Let’s assume for the purpose of this paper, that we have located sufficient current business knowledge. This does not necessarily imply that this expertise extends to an understanding of how the current Applications work to support that process. This can vary all the way from a situation where virtually all work is done in the Applications and they truly do define the current state, to organizaatons where the majority of the work is done on notepads or spreadsheets (or other PC kinds of programs) and then summary information is entered into the IT Applications. This process design, incidentally, occurs both with legacy systems as well as in organizations who have implemented SAP (or another ERP) and simply not done the OCM work to complete the transformation.
Native Business Processes in the ERP System
As much as organizations often don’t do the work to understand their current systems, many ERP implementations proceed without sufficient knowledge of the possibilities or potential in the new systems. This applies both to the client project team, as well as the consulting team in most instances. This relegates the design process to a discussion of repeating the current design (only thing the client knows) or implementing a process that the consultants happen to know, which is frequently limited to what they have experienced. My experience in leading major implementations has been that the fundamental area of knowledge that was missing was cross-functional business process knowledege, both within the business and among the consulting workforce. The nature of both the client business organization and consulting organizations is to develop extremely deep functional knowledge, but little attention is paid to true cross-functional understanding.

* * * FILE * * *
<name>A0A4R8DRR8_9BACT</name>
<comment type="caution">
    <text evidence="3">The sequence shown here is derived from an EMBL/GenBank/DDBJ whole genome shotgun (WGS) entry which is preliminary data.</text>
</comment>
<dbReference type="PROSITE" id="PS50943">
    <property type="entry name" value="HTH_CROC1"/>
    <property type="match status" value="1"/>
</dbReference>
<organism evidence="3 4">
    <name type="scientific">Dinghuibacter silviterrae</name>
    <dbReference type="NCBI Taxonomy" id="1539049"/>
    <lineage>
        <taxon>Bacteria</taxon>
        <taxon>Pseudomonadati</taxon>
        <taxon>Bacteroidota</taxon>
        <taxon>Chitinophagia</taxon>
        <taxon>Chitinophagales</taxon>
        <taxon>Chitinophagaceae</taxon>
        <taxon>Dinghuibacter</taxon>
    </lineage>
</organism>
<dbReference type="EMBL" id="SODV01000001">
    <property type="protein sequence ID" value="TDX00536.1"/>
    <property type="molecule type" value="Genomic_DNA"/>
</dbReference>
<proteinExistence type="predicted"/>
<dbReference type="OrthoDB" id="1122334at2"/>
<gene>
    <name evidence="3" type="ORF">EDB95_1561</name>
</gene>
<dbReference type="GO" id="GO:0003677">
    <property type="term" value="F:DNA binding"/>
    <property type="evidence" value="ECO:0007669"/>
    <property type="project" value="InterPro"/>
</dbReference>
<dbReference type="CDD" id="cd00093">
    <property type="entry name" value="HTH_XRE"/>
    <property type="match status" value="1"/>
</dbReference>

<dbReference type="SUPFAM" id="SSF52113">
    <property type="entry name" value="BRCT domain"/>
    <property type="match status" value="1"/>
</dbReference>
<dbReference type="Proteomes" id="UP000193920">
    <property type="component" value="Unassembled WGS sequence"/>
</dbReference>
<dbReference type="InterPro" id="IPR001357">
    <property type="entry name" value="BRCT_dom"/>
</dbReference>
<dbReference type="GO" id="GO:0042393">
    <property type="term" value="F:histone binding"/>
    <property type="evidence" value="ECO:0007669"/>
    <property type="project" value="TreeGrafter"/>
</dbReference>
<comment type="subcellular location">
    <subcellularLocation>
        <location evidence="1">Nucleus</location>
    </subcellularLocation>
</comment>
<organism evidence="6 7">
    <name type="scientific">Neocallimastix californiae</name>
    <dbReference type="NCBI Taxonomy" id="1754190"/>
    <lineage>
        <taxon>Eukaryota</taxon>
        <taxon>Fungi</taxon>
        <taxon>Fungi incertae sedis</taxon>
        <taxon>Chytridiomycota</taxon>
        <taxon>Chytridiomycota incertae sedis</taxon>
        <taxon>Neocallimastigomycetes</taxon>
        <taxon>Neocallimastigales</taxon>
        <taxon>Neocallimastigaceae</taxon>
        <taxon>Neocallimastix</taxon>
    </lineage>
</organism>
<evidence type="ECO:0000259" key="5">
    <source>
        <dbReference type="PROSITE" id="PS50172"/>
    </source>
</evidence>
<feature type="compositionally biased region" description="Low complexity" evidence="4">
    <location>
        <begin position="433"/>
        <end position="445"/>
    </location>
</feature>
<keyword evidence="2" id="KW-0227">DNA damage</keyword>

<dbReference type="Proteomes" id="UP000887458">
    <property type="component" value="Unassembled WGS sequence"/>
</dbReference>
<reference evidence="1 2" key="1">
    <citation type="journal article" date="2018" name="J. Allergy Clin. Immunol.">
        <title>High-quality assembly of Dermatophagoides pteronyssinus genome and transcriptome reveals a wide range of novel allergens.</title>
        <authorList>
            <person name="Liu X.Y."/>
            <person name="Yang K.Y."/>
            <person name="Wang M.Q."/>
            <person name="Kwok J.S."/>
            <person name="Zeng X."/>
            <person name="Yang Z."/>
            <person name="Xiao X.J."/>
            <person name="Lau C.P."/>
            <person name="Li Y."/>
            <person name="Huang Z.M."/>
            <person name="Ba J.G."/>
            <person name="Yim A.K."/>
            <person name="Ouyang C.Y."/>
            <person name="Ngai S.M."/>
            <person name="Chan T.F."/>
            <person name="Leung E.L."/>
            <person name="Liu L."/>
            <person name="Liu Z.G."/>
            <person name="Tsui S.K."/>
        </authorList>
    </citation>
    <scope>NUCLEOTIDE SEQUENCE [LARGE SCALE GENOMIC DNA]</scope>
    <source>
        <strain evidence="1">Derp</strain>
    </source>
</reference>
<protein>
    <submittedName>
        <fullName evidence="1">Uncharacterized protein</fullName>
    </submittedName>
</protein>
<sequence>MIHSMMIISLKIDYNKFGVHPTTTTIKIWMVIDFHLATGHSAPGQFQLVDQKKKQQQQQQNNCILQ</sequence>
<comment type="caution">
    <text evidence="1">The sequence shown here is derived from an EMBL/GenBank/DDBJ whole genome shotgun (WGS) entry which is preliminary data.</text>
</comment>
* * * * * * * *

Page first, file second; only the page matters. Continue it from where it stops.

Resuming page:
Organizational Change Management
Although I will talk much more about this as a separate topic in a later posting, it is important to note that all changes must be managed to be successful, and the importance of education from transaction training pre-go live to business education must be a critical component, but more on this later.
A Plan for Action